Sustainable resource management is the need of the hour. Conservation of soil quality is crucial to sustainability in agriculture. This has led to a shift from the use of traditional agricultural practices to modern agricultural practices so that the available resources are utilized in a sustainable manner. The modern technique of farming known as precision farming is based on the concept of site specific crop management. This method takes into consideration variability exhibited by the soil and accordingly inputs are applied based on the local requirements within a field. Soil sensing plays an important role in precision farming. Large numbers of soil sensors are being developed all around the world to measure different soil properties. Some of which are still in the research and development stage and some of which are commercially available.

Based on their principle of working these soil sensors can be classified as follows:

  • Electrical and Electromagnetic sensors: Depending on the composition of soil under test, electrical capacitance or inductance, resistivity or conductivity of the soil is measured. The response time of these sensors is very fast, they have high durability and are of low cost. These sensors are commercially available.
  • Optical and Radiometric sensors: These sensors, through the use of electromagnetic waves, measure the level of energy that is either absorbed or reflected by the soil particles depending on the soil composition. The properties of the soil are measured using visible and near-infrared wavelengths [4]. They can be used for the estimation of CEC, soil texture, moisture and other soil parameters with the help of appropriate data analysis techniques.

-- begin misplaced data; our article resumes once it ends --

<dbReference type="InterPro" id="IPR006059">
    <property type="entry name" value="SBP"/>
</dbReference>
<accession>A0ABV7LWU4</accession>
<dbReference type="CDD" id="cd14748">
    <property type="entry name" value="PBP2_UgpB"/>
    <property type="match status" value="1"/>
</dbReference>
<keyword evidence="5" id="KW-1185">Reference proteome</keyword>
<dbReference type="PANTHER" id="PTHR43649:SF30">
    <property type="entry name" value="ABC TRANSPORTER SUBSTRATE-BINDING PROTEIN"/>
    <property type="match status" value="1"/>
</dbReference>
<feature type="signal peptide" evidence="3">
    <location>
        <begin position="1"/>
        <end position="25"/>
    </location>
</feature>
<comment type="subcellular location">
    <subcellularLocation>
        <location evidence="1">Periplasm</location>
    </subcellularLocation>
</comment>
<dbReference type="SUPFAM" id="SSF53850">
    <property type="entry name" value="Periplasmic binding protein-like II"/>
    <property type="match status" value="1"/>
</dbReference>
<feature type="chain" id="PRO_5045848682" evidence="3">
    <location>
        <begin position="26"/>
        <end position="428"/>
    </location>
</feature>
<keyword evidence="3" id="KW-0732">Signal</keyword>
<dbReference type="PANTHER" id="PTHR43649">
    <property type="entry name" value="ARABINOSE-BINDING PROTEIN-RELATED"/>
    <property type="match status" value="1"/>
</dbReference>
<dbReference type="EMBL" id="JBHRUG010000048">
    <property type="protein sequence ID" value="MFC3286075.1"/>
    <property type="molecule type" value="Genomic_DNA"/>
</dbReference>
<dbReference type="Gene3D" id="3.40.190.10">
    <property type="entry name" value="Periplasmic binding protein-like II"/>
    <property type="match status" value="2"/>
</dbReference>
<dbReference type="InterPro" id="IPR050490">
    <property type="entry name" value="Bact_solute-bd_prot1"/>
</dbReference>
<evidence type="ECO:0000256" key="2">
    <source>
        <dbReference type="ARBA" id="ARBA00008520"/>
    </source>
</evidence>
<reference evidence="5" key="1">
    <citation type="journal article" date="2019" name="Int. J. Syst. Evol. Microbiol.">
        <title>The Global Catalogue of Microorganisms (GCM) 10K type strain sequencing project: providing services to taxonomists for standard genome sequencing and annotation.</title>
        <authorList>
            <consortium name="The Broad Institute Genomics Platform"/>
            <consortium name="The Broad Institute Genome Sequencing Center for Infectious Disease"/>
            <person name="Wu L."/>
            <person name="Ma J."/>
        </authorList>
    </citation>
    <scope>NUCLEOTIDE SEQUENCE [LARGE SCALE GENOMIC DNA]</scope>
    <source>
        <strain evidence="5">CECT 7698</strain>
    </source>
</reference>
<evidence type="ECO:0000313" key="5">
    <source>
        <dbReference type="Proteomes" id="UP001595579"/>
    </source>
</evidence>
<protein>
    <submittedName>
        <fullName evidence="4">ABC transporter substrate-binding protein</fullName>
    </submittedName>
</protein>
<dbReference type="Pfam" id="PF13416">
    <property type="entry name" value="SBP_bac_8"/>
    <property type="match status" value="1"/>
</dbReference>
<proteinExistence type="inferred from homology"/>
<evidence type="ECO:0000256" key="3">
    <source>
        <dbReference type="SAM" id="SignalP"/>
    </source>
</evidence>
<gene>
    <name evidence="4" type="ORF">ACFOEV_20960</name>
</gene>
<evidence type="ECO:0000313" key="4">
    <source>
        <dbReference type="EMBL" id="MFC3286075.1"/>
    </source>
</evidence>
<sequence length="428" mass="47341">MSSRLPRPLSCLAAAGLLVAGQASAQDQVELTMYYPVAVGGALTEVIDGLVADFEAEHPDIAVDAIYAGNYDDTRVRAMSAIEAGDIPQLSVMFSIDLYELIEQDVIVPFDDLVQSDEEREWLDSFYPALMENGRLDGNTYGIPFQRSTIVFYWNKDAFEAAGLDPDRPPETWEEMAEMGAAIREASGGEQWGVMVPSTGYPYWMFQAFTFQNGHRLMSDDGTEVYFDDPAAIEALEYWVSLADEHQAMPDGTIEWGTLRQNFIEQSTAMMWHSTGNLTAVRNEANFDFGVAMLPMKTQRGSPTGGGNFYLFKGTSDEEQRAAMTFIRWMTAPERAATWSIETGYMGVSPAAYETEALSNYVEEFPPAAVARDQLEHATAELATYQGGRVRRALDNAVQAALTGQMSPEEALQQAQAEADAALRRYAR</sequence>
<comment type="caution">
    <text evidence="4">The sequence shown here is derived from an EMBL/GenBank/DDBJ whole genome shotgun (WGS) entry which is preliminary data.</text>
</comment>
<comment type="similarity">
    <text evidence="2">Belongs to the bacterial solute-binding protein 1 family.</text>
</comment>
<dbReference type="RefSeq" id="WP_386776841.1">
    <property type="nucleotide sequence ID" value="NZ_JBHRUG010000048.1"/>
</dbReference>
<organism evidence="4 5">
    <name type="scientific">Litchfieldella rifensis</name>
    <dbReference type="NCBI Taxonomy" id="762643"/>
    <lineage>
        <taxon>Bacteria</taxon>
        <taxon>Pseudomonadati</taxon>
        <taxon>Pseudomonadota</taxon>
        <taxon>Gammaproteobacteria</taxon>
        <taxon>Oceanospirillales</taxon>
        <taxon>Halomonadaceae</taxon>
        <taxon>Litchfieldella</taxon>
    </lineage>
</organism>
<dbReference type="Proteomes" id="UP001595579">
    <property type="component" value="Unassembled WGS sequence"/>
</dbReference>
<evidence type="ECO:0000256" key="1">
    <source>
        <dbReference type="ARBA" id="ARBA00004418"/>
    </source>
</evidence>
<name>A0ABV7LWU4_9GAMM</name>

• Mechanical sensors: these sensors measure soil resistance with the help of a tool used in the soil. The measure of resistance offered by the soil has a relation with the compaction of the soil which is a spatially varying property of soil.
  • Acoustic sensors and Pneumatic sensors: Though these are a class of mechanical sensors, they can be used as an alternative means for the differentiation of physical and mechanical characteristics of soil. Measurements taken using pneumatic and acoustic sensor have been used to correlate soil texture and compaction. The application of acoustic sensors in characterizing the physical state of soil is not very clear and requires more research work.
  • Electrochemical sensors: These sensors produce an output voltage through the use of ion selective membranes, depending on the activity of ions under study such as H+, K+, NO3 −, Na+, etc. Soil pH sensors using this technique are already commercially available. The extraction of ions such as potassium in real time is still not possible even though the concept appears to be simple.